Now it must be said that my dad was no superhero. He wasn’t smarter than everyone else either. In fact, he wasn’t even that dedicated to a solution. Anyone who knew him would tell you that his loyalty wavered (usually in the direction of a green-bottled brew). But what made my dad unique (to me) was his desire to serve.

He knew his own limitations, but didn’t let them prevent him from trying. The mark he left on a problem would always be evidence that an interruption certainly took place. The unresolved problem was a problem that would have been much worse had it gone unaddressed.

My dad enjoyed stillness. But he could never sit idly watching anyone struggle. He was so eager to be helpful that he would help out as a simple courtesy.

In his final months, he spent his remaining fortune at yard sales and flea markets. He would often offer more than the asking price for any trinket that caught his eyes. He defended, “that there is worth twice as much…I’d be taking advantage if I haggled the price.” He was helping without being asked for help. I suppose it was a low-cost way to claim a victory.

It’s been 21 years since my dad died. Even his last day was poetic and not without purpose. He believed that he was resolving a problem that wouldn’t fix itself. For those he left behind, we’ve varied in the ways we processed our grief. Having answers to one question rarely resolved the grief. It merely provided permission to ask other questions. And the unanswered questions become the most important.

I stopped asking questions like “How did he die?” “Why did he leave us?” and “What were the circumstances that led up to his death?” I’ve grown past these questions, mostly because the answers were too uncomfortable. And the only time I could get a little comfort is to write something in his honor on the anniversary of his death.

Over the past 21 years, I’ve encountered a number of problems and wondered how my dad would have approached each one. I’d like to think that his energy in the moments might have impacted the outcome. No doubt, his input would have changed the trajectory. But for 21 years I’d led myself to believe that the outcome would have been better with his hands-on approaches.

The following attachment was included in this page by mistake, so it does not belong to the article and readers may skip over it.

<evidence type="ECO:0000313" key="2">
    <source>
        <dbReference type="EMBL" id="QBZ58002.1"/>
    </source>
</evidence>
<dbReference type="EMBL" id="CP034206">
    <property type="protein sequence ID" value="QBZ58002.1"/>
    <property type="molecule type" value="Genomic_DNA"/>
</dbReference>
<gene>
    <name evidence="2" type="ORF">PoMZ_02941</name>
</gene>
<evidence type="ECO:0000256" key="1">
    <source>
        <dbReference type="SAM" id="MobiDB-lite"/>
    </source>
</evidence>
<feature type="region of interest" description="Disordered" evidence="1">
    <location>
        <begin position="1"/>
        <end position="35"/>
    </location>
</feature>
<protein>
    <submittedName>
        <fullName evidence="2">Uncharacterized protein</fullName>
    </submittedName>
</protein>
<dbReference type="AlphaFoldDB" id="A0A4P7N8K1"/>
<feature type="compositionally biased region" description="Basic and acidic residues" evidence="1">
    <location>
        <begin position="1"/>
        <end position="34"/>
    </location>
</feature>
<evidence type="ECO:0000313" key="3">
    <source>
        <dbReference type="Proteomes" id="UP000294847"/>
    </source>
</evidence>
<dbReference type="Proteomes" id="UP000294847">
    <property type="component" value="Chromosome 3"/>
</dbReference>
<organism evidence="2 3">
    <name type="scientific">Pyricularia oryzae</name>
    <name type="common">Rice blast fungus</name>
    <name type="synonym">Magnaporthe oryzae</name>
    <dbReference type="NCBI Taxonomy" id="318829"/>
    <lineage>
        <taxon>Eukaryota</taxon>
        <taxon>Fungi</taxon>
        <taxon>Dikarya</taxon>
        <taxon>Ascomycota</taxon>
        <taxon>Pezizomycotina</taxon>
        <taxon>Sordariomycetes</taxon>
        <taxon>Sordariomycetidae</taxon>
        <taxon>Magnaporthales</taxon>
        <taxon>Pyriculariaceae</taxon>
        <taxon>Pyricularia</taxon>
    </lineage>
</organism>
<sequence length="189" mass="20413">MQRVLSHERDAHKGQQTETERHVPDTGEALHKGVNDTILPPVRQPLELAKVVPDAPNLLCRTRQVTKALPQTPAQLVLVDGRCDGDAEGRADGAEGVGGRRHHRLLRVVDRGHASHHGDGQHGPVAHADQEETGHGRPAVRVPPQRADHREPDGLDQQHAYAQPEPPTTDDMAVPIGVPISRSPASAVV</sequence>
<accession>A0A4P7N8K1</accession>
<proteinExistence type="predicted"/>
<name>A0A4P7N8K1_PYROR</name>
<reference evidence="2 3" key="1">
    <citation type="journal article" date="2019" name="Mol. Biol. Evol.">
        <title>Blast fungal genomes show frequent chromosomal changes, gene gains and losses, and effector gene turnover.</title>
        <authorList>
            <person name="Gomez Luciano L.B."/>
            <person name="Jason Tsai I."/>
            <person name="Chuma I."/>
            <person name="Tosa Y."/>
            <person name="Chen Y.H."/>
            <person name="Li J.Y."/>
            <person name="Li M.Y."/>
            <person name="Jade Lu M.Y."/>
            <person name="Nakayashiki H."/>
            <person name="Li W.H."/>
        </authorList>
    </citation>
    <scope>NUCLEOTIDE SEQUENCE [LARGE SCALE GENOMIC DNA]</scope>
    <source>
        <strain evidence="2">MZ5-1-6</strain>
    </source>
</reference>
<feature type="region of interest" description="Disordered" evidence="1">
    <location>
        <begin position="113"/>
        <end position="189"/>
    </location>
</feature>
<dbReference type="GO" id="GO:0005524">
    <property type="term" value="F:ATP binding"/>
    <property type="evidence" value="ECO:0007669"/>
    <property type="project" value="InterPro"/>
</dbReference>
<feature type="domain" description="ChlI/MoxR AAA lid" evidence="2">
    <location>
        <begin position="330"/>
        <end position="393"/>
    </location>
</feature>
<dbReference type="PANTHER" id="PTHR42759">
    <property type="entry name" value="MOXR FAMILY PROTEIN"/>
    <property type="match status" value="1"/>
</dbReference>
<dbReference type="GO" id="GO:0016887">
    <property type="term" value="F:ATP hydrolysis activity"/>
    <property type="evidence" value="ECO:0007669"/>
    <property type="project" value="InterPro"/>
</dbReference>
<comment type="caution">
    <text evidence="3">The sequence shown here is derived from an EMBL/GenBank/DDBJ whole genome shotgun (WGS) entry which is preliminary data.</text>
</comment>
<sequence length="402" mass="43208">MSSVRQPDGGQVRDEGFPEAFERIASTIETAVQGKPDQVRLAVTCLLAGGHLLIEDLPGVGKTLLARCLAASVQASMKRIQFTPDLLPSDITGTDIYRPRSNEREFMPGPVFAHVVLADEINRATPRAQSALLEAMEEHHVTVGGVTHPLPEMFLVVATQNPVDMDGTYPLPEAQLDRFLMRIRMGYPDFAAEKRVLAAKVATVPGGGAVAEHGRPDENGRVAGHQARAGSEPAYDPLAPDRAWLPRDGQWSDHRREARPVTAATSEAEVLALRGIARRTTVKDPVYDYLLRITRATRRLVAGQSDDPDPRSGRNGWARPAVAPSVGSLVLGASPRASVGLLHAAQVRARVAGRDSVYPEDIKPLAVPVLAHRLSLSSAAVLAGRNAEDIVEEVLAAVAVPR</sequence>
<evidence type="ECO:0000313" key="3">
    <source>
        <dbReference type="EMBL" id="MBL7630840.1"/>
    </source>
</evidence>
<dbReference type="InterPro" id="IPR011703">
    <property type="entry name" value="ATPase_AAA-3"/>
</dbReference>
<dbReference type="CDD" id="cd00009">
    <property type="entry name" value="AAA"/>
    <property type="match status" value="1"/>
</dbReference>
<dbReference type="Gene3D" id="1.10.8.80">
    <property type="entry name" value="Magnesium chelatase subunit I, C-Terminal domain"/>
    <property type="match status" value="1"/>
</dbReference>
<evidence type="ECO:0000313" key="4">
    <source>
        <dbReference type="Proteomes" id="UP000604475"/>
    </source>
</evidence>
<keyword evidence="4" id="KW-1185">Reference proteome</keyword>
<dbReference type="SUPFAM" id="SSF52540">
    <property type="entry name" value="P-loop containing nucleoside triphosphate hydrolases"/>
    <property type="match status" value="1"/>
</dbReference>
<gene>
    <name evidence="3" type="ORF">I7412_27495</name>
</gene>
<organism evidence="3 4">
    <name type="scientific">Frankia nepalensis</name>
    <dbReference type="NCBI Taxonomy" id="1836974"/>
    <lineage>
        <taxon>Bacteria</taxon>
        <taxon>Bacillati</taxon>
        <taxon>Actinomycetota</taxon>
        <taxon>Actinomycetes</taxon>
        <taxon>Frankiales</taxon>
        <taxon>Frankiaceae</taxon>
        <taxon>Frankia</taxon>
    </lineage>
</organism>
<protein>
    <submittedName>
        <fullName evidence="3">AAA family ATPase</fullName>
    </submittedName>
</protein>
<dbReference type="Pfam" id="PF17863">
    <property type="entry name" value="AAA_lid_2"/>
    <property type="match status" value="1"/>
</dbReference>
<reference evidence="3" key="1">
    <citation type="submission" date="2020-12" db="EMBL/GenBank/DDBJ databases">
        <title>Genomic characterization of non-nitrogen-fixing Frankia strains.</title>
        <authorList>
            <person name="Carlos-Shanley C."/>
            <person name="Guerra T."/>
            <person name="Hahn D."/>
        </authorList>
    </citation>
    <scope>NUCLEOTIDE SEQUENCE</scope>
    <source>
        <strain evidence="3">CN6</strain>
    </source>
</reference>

Perhaps I should rely on the notion that the lessons that he’d taught me would provide the wisdom needed to approach any situation. After 21 years of wishing he’d been there to consult, to intervene, or to force a solution that may not have been the best outcome, I pause. It is now that I realize that no one, including my dad, has the perfect solution to every problem. It is now that I realize the fact that we often decide for ourselves how committed we are to any given problem. Finally, I must concede that how we’ve approached our problems in the past plays a large role in determining how we will handle current and future problems.

Although I miss my dad a great deal, 21 years is more than enough time to stop asking “what would he have done in this situation?”

Twenty one years is enough time to have bore another human being, watch them grow into an adult, and model for them the tools to manage a world of problems on their own. It’s enough time to ascend and descend a dozen times. Its enough time to be loved and hated. It’s enough time to be at the top and the bottom simultaneously. What would he have done in these situations? What could he have done to assist? Would he have listened, advised, or assisted, or intervened, or ignored situations entirely? It doesn’t even matter because 21 years have passed any way. It’s ALL in the past now.

I can’t be certain of anything. I know I miss him. But I also know that he’s left enough behind for me to contend with. I know that if I handled situations the same way he did, my outcomes may have mimicked his, and that’s not ok either.

Missing someone doesn’t mean that having them beside you still would be better. It just means that you wouldn’t be alone. And I never felt alone. I just felt overwhelmed.

The Other Side of Hope

As the new year begins to reveal the playbook for the coming months, I’m pondering my lesson plans. The possibility of another stint of virtual instruction looms as the actual storm clouds cloak us with snow.

We are never more than a few hours away from tomorrow. With holidays come a time of reflection and redemption. But more importantly we develop hopes that the future will be brighter. Brighter than…what?

To anticipate something greater than something else is to have at least an experience or exposure to something less great, right?

Whether you’ve thought about it or not, hope is an acknowledgment that we’ve already come through something unpleasant. Life is the acknowledgment that death has not occurred yet. Good is the proof that evil has not prevailed.